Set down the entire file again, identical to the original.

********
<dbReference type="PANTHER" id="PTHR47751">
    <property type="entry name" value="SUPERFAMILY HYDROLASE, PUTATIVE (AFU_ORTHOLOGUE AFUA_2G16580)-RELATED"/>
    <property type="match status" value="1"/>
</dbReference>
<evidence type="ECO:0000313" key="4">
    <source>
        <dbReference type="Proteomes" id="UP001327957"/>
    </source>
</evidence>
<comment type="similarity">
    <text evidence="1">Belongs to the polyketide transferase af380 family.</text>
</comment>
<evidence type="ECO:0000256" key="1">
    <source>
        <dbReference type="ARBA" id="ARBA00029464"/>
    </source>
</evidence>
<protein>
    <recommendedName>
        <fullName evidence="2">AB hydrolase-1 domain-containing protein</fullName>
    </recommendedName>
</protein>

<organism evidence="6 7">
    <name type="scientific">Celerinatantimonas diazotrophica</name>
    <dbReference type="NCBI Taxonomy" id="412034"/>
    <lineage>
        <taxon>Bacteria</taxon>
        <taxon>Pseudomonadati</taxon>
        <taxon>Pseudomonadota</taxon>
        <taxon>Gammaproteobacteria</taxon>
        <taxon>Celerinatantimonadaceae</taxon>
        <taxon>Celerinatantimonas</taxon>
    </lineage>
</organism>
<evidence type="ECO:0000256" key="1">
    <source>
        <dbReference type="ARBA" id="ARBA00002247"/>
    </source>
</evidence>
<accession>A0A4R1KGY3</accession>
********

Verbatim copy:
<dbReference type="PANTHER" id="PTHR47751">
    <property type="entry name" value="SUPERFAMILY HYDROLASE, PUTATIVE (AFU_ORTHOLOGUE AFUA_2G16580)-RELATED"/>
    <property type="match status" value="1"/>
</dbReference>
<evidence type="ECO:0000313" key="4">
    <source>
        <dbReference type="Proteomes" id="UP001327957"/>
    </source>
</evidence>
<comment type="similarity">
    <text evidence="1">Belongs to the polyketide transferase af380 family.</text>
</comment>
<evidence type="ECO:0000256" key="1">
    <source>
        <dbReference type="ARBA" id="ARBA00029464"/>
    </source>
</evidence>
<protein>
    <recommendedName>
        <fullName evidence="2">AB hydrolase-1 domain-containing protein</fullName>
    </recommendedName>
</protein>

<organism evidence="6 7">
    <name type="scientific">Celerinatantimonas diazotrophica</name>
    <dbReference type="NCBI Taxonomy" id="412034"/>
    <lineage>
        <taxon>Bacteria</taxon>
        <taxon>Pseudomonadati</taxon>
        <taxon>Pseudomonadota</taxon>
        <taxon>Gammaproteobacteria</taxon>
        <taxon>Celerinatantimonadaceae</taxon>
        <taxon>Celerinatantimonas</taxon>
    </lineage>
</organism>
<evidence type="ECO:0000256" key="1">
    <source>
        <dbReference type="ARBA" id="ARBA00002247"/>
    </source>
</evidence>
<accession>A0A4R1KGY3</accession>